What gives? Well, aside from gay men being in better health, there might be a lot of other potential explanations. Like, what if men who identify as gay are just on average younger? Or less likely to live in poverty? Or less likely to be unemployed? All those things are strongly associated with one's subjective assessment of health.

So, I tried controlling for age, race/ethnicity, employment status, educational attainment, being foreign-born, and the ratio of the household's income to the poverty level set for a household of that composition (the poverty threshold for a household with two adults and three kids is a lot higher than the poverty threshold for someone living alone).

Of these, controlling for the ratio of income to poverty made the biggest difference. After controlling for the income:poverty ratio, self-identified gay men were 60% more likely to report excellent health (odds ratio 1.60, with a confidence range of 1.11-2.31).

Controlling for all of them simultaneously explained more of the gap, with gay men being almost half-again as likely as straight men to report excellent health (odds ratio 1.46, confidence range 0.99-2.16).

Still, all things equal, wouldn't you rather be gay in New York City?

Then, I decided to break it down by borough. Gay men in Manhattan were 67% more likely to report excellent health (odd ratio 1.67, confidence range 0.99-2.80), gay men in Brooklyn were 37% more likely to report excellent health (odds ratio 1.37, confidence range 0.58-3.23), and gay men in Queens were only 15% more likely to report excellent health (odds ratio 1.15, confidence range 0.40-3.28). There weren't enough men in this particular sample to say anything worthwhile about the Bronx or Staten Island.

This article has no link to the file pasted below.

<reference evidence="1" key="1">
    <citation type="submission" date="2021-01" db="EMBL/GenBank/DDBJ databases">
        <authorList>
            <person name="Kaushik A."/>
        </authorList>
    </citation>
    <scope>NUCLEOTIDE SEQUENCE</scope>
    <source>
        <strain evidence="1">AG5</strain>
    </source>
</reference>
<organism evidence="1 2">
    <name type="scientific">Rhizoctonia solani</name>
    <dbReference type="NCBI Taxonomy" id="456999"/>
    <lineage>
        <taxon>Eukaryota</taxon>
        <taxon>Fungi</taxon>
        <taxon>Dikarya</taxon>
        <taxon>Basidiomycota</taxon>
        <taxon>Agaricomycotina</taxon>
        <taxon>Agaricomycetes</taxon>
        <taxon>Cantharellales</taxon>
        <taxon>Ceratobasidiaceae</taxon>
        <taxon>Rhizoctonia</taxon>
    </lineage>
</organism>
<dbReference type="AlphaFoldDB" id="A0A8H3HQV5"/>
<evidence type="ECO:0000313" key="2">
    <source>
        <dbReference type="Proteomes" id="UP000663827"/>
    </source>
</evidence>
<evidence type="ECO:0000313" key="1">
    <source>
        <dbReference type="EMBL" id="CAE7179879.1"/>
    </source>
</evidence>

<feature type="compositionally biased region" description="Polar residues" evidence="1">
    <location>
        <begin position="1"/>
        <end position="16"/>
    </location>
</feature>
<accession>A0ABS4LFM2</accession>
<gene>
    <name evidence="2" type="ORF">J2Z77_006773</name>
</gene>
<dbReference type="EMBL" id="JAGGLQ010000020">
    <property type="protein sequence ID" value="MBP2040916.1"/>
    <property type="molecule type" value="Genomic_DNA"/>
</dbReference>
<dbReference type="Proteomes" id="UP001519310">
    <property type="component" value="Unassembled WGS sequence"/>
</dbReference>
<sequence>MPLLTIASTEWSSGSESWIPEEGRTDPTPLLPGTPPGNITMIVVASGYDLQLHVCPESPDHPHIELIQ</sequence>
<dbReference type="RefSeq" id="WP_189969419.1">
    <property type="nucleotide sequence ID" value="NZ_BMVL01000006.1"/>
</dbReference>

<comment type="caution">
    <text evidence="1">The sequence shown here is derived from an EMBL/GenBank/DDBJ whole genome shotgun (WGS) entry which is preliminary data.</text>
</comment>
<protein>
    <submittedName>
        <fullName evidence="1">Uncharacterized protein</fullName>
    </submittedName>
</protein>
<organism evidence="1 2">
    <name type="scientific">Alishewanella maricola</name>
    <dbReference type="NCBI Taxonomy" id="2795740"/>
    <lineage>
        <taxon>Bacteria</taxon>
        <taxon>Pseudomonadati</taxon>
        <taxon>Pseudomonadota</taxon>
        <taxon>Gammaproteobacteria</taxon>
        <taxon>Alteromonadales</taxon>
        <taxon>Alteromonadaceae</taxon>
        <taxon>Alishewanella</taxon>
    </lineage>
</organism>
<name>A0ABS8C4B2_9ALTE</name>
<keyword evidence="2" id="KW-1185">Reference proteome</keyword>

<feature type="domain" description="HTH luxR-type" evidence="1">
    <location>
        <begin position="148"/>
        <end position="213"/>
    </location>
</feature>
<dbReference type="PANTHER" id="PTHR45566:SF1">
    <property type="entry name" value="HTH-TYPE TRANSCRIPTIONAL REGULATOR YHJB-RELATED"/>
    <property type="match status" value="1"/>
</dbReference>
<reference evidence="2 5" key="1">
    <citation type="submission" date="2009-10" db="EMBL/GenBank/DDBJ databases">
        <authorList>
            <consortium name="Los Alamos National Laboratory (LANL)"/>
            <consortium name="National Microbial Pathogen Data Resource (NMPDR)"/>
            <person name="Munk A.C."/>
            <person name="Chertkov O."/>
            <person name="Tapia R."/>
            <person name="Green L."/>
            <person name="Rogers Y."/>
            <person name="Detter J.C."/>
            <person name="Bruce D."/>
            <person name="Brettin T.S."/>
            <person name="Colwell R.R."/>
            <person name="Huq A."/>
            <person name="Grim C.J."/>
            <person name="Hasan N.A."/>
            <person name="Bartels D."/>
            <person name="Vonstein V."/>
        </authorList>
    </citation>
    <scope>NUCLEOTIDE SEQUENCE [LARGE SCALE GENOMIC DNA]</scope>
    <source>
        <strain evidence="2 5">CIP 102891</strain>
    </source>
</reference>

Hmmm... looks like where you live as a gay man has a big influence on how you feel.

Sunday, March 1, 2009

Excellent Health among Polish MSM

In the Polish General Social Survey, they asked about the gender of sexual partners in 1994.
Extreme caution should be used interpreting these numbers, because I'm sure there are cultural and linguistic differences in how the questions are interpreted and answered between the US and Poland.
That and the numbers are fairly small. In general I try to avoid combining gay and bi, or MSM with MSMW, but in this case, the numbers were small enough that I wanted to get more stable estimates.

Only 2 of 31 men who said they had sex with at least one man since age 18 reported excellent health (6% {0%-15%}), while 48 of 322 men who said they never had sex with a man since age 18 reported excellent health (15% {11%-19%}).

I'm nervous about saying much of anything about this data, but it seems like the proportion of men reporting excellent health is lower than the US data, but I would attribute that to language differences until proven otherwise. However, within that context, it does appear that men who have had sex with men in Poland are less likely to report excellent health, perhaps speaking to the general attitudes towards homosexuality in Poland - although not having been to Poland I'm not in a position to say. Anyone with more relevant experience want to comment?

Also interesting is that 31 of 322 men said they had had sex with a man, a much higher percentage than we usually see in US telephone surveys. Should I interpret that to mean that more men have sex with men in Poland, that more are willing to admit it during a telephone survey, or that the question wording is confusing enough that a relatively large proportion gave answers incongruent with their experiences?

I got this data from ICPSR.

Measuring Well-Being

While looking for more data on the well-being of gay men relative to str8 men, I came across this initiative in Europe to measure national (and individual) well-being. I don't ordinarily put much stock in these quiz yourself things, but I think the questions they are asking are useful, and it was kind of fun to compare myself to the various European nations that participate.
Although I have Polish, Irish, Scottish, English & Norwegian heritage (and probably more), my own profile more closely resembles the Hungarians - anhedonic but satisfied. Maybe I should visit there, when I can afford to travel again.
And I score really high on autonomy, which is probably a main (non-material) component of why wealthier people generally have much better health than poorer people.